Are you considering a personal loan? If the answer’s yes, then you’re not alone! Finance remains one of New Zealand’s most popular options if you’re looking to consolidate debt, finance a trip, or pay for much-needed home improvements.
So, where to from here? Many Kiwis just like you work their way through a pre-application checklist to ensure they don’t make any mistakes during the process. You’ll need to gather together all the relevant documents, check your credit score, and compare loan providers to decide what the best for you is.
By now you’ll be ready to submit your application, but before you sign on the dotted line there are a few other things you need to know. Aside from the regular questions you should be asking, this information will help you stay informed, save money, and make the application process that much easier.
Secured loans are a great way to access higher loan amounts as well as lower interest rates. These loans work much like a bond for a rental property: the individual offers up an asset - such as a boat, car, or home - which is then used as security for the loan.
Unlike an unsecured loan, this security increases a prospective lender’s confidence in you as a borrower, as they know they’ll be compensated should you fail to make the agreed payments. In turn, they’re more likely to approve your application, for a higher amount, and at a lower rate.
There’s never been a better time to nab a great rate on your borrowing, though it’ll still require some work. You see, you ability to land a low interest rate is as dependent on the lender as it is your own personal finances and your credit score.
Your credit score does affect your personal loan application, as it’s the easiest way for future lenders to measure your application. A bad credit score raises red flags that you’re a riskier customer, so lenders will compensate with higher rates and lower lending amounts. While many financial institutions do offer loans for Kiwis with bad credit, you’ll still pay more.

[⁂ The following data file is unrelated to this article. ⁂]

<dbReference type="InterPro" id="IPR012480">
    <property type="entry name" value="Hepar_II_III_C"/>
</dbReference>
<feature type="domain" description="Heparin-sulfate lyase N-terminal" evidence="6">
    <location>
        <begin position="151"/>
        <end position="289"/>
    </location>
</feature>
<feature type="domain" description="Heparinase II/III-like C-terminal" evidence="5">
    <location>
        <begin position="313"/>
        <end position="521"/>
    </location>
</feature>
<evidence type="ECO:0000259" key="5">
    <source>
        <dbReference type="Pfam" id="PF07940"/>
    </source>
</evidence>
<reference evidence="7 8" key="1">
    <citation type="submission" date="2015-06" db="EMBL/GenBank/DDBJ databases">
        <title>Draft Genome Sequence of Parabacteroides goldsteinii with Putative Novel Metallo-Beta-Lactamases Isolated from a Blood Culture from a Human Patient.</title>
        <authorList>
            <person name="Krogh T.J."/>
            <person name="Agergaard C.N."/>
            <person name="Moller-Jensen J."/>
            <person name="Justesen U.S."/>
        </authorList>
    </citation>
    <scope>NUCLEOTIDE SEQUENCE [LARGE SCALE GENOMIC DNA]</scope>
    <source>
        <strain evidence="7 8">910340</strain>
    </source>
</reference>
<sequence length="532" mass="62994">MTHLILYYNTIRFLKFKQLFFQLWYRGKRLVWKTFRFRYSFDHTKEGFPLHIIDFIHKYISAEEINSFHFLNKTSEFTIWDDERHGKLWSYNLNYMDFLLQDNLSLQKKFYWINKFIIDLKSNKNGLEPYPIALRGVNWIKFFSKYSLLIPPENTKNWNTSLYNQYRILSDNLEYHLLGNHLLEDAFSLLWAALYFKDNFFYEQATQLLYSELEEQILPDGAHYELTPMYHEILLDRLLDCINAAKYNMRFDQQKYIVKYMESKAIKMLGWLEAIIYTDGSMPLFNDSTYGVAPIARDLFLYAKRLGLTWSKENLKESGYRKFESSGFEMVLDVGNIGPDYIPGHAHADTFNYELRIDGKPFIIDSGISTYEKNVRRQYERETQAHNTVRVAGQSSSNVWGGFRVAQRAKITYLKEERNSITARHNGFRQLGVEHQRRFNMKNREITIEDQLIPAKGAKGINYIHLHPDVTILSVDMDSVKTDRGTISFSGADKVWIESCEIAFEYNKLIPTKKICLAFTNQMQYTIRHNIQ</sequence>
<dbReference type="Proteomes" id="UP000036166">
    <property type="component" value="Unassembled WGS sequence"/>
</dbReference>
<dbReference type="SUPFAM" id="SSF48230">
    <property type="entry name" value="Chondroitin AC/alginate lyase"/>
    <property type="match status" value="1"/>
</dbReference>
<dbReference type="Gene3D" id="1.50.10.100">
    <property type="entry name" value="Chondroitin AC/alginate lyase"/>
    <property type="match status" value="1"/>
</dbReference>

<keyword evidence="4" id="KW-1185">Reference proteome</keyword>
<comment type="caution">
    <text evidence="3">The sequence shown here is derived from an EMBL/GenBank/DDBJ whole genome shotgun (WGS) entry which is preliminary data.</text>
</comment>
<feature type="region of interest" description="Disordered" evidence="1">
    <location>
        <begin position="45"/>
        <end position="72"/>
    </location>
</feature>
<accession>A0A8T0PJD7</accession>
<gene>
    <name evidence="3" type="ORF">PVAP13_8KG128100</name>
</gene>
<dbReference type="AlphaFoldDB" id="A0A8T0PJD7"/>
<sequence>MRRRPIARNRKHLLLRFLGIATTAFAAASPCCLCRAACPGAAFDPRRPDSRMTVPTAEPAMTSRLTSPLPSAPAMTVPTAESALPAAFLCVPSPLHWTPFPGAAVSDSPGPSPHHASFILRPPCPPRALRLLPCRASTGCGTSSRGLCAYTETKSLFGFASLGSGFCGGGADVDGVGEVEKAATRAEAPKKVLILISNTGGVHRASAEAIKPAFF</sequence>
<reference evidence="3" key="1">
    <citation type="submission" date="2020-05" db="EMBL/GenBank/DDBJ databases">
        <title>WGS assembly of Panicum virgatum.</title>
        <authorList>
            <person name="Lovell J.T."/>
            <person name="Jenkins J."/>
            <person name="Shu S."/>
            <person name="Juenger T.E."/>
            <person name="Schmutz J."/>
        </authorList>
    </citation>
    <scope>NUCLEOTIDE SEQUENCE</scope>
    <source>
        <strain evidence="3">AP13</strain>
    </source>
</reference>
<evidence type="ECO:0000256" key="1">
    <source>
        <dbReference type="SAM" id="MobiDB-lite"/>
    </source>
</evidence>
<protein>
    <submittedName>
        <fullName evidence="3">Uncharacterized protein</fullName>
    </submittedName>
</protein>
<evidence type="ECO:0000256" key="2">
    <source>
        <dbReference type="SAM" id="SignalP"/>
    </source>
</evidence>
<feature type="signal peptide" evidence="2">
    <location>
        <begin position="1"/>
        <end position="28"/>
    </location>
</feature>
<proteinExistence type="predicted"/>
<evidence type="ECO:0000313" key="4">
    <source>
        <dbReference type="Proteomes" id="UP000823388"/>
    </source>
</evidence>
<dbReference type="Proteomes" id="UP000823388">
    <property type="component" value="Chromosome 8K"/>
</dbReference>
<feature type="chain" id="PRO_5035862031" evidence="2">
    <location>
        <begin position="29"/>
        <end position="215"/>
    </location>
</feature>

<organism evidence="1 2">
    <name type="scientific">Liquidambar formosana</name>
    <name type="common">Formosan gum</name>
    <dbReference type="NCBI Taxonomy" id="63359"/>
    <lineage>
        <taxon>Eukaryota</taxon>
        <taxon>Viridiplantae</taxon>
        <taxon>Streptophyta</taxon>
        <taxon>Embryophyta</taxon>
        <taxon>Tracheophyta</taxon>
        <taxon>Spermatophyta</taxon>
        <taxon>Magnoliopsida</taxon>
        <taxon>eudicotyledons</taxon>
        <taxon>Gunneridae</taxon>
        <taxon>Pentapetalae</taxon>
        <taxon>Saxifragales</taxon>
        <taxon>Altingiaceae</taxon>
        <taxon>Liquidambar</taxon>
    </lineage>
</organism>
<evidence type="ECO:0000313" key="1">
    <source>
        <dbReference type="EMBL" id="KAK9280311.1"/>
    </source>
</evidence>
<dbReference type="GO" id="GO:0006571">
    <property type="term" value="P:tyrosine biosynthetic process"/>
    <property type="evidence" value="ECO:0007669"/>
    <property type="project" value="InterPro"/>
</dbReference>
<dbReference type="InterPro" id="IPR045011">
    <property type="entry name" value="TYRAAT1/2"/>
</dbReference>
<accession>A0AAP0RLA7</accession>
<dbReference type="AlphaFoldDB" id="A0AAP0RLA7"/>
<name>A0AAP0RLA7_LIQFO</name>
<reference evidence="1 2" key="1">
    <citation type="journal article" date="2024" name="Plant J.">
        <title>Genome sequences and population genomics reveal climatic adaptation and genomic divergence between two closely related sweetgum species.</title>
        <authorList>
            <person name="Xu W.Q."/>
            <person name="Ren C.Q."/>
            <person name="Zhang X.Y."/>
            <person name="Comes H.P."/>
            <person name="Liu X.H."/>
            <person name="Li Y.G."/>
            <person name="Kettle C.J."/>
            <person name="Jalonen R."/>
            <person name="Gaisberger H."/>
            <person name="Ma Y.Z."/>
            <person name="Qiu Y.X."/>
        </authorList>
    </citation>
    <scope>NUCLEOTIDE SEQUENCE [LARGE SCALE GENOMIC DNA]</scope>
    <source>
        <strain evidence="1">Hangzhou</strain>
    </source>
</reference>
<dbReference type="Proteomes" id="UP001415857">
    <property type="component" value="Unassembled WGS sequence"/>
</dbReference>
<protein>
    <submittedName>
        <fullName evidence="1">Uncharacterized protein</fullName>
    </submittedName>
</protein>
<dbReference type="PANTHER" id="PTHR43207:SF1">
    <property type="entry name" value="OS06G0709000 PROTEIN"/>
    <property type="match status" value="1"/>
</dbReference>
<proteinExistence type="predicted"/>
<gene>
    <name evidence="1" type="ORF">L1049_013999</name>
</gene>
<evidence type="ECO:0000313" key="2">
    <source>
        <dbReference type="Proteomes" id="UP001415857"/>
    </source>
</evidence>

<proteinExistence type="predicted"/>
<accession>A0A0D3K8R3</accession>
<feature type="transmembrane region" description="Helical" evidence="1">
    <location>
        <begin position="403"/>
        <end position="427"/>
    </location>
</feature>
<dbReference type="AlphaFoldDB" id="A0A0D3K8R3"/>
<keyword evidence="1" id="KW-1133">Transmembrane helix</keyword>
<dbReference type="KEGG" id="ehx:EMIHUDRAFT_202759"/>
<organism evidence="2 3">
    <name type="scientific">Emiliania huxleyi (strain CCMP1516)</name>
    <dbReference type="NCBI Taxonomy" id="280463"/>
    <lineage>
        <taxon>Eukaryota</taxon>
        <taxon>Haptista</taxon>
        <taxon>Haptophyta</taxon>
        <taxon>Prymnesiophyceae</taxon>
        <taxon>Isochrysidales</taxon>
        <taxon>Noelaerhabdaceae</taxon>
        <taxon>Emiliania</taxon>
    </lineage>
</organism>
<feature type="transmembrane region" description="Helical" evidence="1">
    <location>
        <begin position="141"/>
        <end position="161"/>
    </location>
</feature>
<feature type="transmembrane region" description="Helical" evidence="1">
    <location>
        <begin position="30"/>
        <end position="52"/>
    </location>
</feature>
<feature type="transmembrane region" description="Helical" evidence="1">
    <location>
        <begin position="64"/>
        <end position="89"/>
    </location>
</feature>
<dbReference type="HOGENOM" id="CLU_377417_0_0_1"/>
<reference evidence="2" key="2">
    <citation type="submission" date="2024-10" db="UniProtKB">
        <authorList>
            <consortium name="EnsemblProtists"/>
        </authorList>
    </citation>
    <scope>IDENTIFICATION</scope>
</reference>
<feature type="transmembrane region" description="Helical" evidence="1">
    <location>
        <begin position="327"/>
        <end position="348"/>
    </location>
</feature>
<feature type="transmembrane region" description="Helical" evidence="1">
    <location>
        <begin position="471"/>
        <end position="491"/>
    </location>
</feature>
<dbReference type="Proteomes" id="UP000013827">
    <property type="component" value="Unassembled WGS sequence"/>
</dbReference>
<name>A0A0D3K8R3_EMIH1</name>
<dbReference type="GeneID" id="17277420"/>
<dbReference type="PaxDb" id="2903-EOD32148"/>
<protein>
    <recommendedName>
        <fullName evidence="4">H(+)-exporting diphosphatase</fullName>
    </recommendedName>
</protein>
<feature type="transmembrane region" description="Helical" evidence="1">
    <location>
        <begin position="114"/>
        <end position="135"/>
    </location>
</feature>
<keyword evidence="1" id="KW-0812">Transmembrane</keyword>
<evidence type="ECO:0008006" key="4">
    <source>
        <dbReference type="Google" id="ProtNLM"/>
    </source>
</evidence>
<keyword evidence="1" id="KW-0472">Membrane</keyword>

Before applying, you should improve your credit score, whether by making bill payments on time, keeping credit card balances low, or paying off your debts. This might take time, but in return you’ll save money.
It’s no surprise that you’ll have to pay back the money you borrow some day, but the amount you pay each month depends on how much you borrow, as well as the length of time you borrow.
The longer the term, the smaller your monthly repayments will be, but the more you’ll end up paying in interest over the life of the loan. On the flipside, a shorter term will see you paying more each month, but less in the long run as you’ll pay less in interest.
This is why it’s crucial that you don’t just budget for the minimum repayments: you should also consider the length of the loan and whether you can make the repayments.
Interest rates are an easy way to judge a loan’s quality, but it’s not the only thing you should consider. While low rates may grab your attention, you should check the fine print too. Do you know if the lender plans to charge you for making additional repayments? Will you have to pay a fee for paying it off early?
Banks, credit unions, and peer-to-peer lenders all boast different fees and charges, so double check the fine print before you sign on the dotted line. By checking the details now, you’ll save yourself a whole lot of hassle down the line when you’re hit with fees and charges you didn’t see coming.
Your credit score has a big impact on your ability to access lower interest rates. While there are many ways to improve your credit score, these all take time. If you don’t have the time to spare, then you could ask a friend or family member to act as a guarantor on your application.
A guarantor essentially holds joint responsibility for you paying back your borrowing, should you fail to make the required repayments, or otherwise find yourself unable to repay the loan in full. In the eyes of the lender, they’re able to split the risk across two individuals, rather than one, meaning they’re more likely to receive their money back, even if something bad were to happen.
Having a guarantor on your application can increase your chances of being approved, and can even result in a reduced interest rate. Do note that in doing so, you put the guarantor at risk, should you find that you’re unable to make your agreed payments. So while it’s an option, it’s one that requires thought, consideration, and discussion with any potential guarantor.